Haissi Cui

The proteasome is an intracellular protease central to protein homeostasis as it degrades ubiquitin-tagged and misfolded proteins. As such, inhibition of the major isotype, the constitutive proteasome, leads to the induction of apoptosis. This cytotoxicity is explored in the clinic by the application of proteasome inhibitors for treatment of mantle cell lymphoma and multiple myeloma. Already during my PhD in the department of Experimental Oncology and Molecular Immunology at the Klinikum Rechts der Isar der TUM, we started several collaboration projects to evaluate the potential of new proteasome inhibitors in cell culture, which continued into my postdoctoral work in the group of Michael Groll.

Here, I could contribute to the general understanding of proteasome inhibitor specificity and potency by systemically characterizing the induction of cell death by different electrophilic warheads coupled to the same peptidic backbone. Thus, we were able to compare proteasome inhibition, cell toxicity, and the reversibility of compound action in human cell lines solely in dependency of the electrophile. However, as the constitutive proteasome is found in all cells, the half-life of proteasome inhibitors is short and side-effects limit both dose and application length. We explored the possibility to specifically deliver proteasome inhibitors to tumor cells by conjugation to a vehicle, which targets specific cell surface receptors. Indeed, this resulted in the efficient and specific induction of tumor cell death.

While inhibition regardless of the proteasome isotype can be used to induce cytotoxicity in cancer, other applications demand a fine-tuning of inhibitor specificity. Inhibition of the proteasome isoform predominantly found in immune cells, the immunoproteasome, is currently under investigation as a treatment for inflammatory diseases. The development of immunoproteasome inhibitors is limited by the highly similar active sites and the usage of strongly reactive electrophiles. We were able to generate proteasome inhibitors, which act selectively on immune cells with high levels of immunoproteasome, by exploring the unique mechanism of sulfonyl fluorides as warheads. In a second approach, we could downregulate cytokine production in a model cell line by structure-guided targeting of a unique cysteine in the substrate channel of the immunoproteasome.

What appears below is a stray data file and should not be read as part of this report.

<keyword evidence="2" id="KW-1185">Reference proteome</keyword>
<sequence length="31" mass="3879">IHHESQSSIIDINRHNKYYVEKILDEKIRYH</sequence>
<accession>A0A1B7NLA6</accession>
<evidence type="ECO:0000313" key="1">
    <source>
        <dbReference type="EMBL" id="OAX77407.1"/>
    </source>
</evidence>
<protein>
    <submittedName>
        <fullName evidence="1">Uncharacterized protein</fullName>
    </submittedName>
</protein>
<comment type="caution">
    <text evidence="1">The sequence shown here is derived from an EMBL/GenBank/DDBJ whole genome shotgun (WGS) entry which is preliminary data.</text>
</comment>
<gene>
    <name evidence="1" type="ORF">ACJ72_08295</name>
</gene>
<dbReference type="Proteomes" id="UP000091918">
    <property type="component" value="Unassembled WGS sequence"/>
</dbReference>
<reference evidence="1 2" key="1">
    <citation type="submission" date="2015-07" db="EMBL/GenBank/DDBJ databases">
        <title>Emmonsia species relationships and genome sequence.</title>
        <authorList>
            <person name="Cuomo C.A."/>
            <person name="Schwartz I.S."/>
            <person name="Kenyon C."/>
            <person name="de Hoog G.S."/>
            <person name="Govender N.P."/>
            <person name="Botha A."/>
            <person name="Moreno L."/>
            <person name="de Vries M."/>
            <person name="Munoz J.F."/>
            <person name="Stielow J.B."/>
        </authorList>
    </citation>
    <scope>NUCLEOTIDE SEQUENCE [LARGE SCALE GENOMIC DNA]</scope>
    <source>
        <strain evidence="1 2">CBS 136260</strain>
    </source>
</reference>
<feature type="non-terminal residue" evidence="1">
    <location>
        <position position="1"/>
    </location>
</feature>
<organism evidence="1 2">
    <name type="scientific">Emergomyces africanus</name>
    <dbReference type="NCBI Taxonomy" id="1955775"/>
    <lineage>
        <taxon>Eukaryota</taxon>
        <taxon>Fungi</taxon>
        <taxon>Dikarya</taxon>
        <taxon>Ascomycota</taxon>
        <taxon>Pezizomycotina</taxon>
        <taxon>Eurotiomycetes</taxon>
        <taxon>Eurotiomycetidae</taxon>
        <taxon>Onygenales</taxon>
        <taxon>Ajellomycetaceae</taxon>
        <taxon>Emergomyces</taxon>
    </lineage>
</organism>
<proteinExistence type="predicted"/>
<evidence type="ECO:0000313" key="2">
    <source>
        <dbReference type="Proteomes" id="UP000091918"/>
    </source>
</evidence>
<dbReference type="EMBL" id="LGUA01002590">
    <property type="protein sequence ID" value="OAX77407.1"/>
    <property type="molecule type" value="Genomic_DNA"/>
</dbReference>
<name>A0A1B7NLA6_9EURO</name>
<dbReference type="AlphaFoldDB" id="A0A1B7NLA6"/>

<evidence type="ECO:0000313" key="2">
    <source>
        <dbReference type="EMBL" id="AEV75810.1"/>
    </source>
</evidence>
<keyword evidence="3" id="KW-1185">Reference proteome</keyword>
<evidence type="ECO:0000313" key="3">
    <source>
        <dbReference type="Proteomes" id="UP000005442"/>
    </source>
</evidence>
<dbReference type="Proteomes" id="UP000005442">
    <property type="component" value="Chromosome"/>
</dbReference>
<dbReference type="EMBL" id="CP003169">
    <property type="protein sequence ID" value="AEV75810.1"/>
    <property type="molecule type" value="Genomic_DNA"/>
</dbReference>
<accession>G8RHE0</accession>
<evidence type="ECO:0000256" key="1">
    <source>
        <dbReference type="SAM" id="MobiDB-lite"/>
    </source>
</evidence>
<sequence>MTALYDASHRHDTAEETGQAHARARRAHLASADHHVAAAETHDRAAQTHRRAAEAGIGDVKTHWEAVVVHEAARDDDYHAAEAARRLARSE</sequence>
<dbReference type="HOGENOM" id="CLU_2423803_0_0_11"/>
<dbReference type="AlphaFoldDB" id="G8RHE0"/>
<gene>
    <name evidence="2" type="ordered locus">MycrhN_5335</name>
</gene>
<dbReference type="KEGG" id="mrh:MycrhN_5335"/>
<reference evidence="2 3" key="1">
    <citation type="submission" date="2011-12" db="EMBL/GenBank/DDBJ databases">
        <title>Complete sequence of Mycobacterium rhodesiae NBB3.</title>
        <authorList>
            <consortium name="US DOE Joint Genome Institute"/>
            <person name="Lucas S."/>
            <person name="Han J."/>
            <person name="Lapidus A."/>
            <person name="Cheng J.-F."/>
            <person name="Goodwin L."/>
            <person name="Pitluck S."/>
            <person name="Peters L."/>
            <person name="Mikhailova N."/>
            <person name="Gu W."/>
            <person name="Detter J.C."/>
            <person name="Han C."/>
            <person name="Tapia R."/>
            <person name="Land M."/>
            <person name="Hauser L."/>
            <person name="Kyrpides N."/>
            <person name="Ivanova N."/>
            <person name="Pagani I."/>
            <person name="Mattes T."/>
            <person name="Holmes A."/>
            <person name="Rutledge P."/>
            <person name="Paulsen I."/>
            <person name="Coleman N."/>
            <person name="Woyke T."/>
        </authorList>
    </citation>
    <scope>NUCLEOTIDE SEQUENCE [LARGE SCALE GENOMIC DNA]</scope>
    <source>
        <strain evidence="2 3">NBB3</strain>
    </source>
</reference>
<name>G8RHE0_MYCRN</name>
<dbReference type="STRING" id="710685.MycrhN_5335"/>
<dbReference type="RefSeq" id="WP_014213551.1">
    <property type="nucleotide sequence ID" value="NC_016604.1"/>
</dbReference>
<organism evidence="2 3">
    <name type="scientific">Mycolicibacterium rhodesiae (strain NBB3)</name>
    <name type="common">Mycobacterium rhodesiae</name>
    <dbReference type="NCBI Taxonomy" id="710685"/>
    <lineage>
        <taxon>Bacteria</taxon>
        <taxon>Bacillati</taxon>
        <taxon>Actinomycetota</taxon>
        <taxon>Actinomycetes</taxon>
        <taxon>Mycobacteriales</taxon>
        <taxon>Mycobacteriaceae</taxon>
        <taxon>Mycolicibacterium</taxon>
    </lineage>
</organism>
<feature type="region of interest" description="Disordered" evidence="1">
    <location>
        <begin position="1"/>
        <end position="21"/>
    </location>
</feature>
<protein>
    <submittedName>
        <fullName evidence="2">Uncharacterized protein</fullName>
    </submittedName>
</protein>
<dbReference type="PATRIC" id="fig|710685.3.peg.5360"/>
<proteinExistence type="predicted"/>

Additionally, I could contribute to the development of new methods for the investigation of proteasome function and structure. Fluorescent probes based on peptidic sulfonate esters can be used to simply and sensitively quantify proteasome activity. Establishment of large scale fermentation of human cells in a bioreactor in collaboration with the Technikum of the TUM enabled access to sufficient quantities of protein, which are otherwise difficult to achieve.


2016: DFG Research Fellowship

2012: Jürgen Manchot Studienpreis (1,000 €)


Cui H., Baur R., Le Chapelain C., Dubiella C., Heinemeyer W., Huber E. M., Groll M.
Structural Elucidation of a Nonpeptidic Inhibitor Specific for the Human Immunoproteasome
ChemBioChem., 2017, 18, 523-26, PDF

Dubiella C., Cui H., Groll M.
Tunable Probes with Direct Fluorescence Signals for the Constitutive and Immunoproteasome.
Angew. Chem. Int. Ed. Engl., 2016, 55, 13330–4, PDF

Dubiella C., Baur R., Cui H., Huber E.M., Groll M.
Selective Inhibition of the Immunoproteasome by Structure-Based Targeting of a Non-catalytic Cysteine.
Angew. Chem. Int. Ed. Engl., 2015, 54, 15888–91, PDF

Beck P., Cui H., Hegemann J.D., Marahiel M.A., Krüger A., Groll M.
Targeted Delivery of Proteasome Inhibitors to Somatostatin-Receptor-Expressing Cancer Cells by Octreotide Conjugation.
Chem. Med. Chem., 2015, 10, 1969–73, PDF

Kobuch J., Cui H., Grünwald B, Saftig P, Knolle PA, Krüger A.
TIMP-1 signaling via CD63 triggers granulopoiesis and neutrophilia in mice.
Haematologica, 2015, 100, 1005–13, PDF

Cui H., Seubert B., Stahl E., Dietz H., Reuning U., Moreno-Leon L., Ilie M., Hofman P., Nagase H., Mari B., Krüger A.
Tissue inhibitor of metalloproteinases-1 induces a pro-tumourigenic increase of miR-210 in lung adenocarcinoma cells and their exosomes.
Oncogene, 2015, 34, 3640–50, PDF

Seubert B., Grünwald B., Kobuch J., Cui H., Schelter F., Schaten S., Siveke J.T., Lim N.H., Nagase H., Simonavicius N., Heikenwalder M., Reinheckel T., Sleeman J.P., Janssen K.P., Knolle P.A., Krüger A.
Tissue inhibitor of metalloproteinases (TIMP)-1 creates a premetastatic niche in the liver through SDF-1/CXCR4-dependent neutrophil recruitment in mice.
Hepatol. Baltim., 2015, Md 61, 238–48, PDF

Dubiella C., Cui H., Gersch M., Brouwer A.J., Sieber S.A., Krüger A., Liskamp R.M.J., Groll M.
Selective inhibition of the immunoproteasome by ligand-induced crosslinking of the active site.
Angew. Chem. Int. Ed. Engl., 2014, 53, 11969–73, PDF

Seubert B., Cui H., Simonavicius N., Honert K., Schäfer S., Reuning U., Heikenwalder M., Mari B., Krüger A.
Tetraspanin CD63 acts as a pro-metastatic factor via β-catenin stabilization.
Int. J. Cancer, 2015, 136, 2304–15, PDF

Stein M.L., Cui H., Beck P., Dubiella C., Voss C., Krüger A., Schmidt B., Groll M.
Systematic comparison of peptidic proteasome inhibitors highlights the α-ketoamide electrophile as an auspicious reversible lead motif.
Angew. Chem. Int. Ed. Engl., 2014, 53, 1679–83, PDF

Cui H., Grosso S., Schelter F., Mari B., Krüger A.
On the Pro-Metastatic Stress Response to Cancer Therapies: Evidence for a Positive Co-Operation between TIMP-1, HIF-1α, and miR-210.
Front. Pharmacol., 2012, 3, 134, PDF

Hoesl M.G., Larregola M., Cui H., Budisa N.
Azatryptophans as tools to study polarity requirements for folding of green fluorescent protein.
J. Pept. Sci. Off. Publ. Eur. Pept. Soc., 2010, 16, 589–95, PDF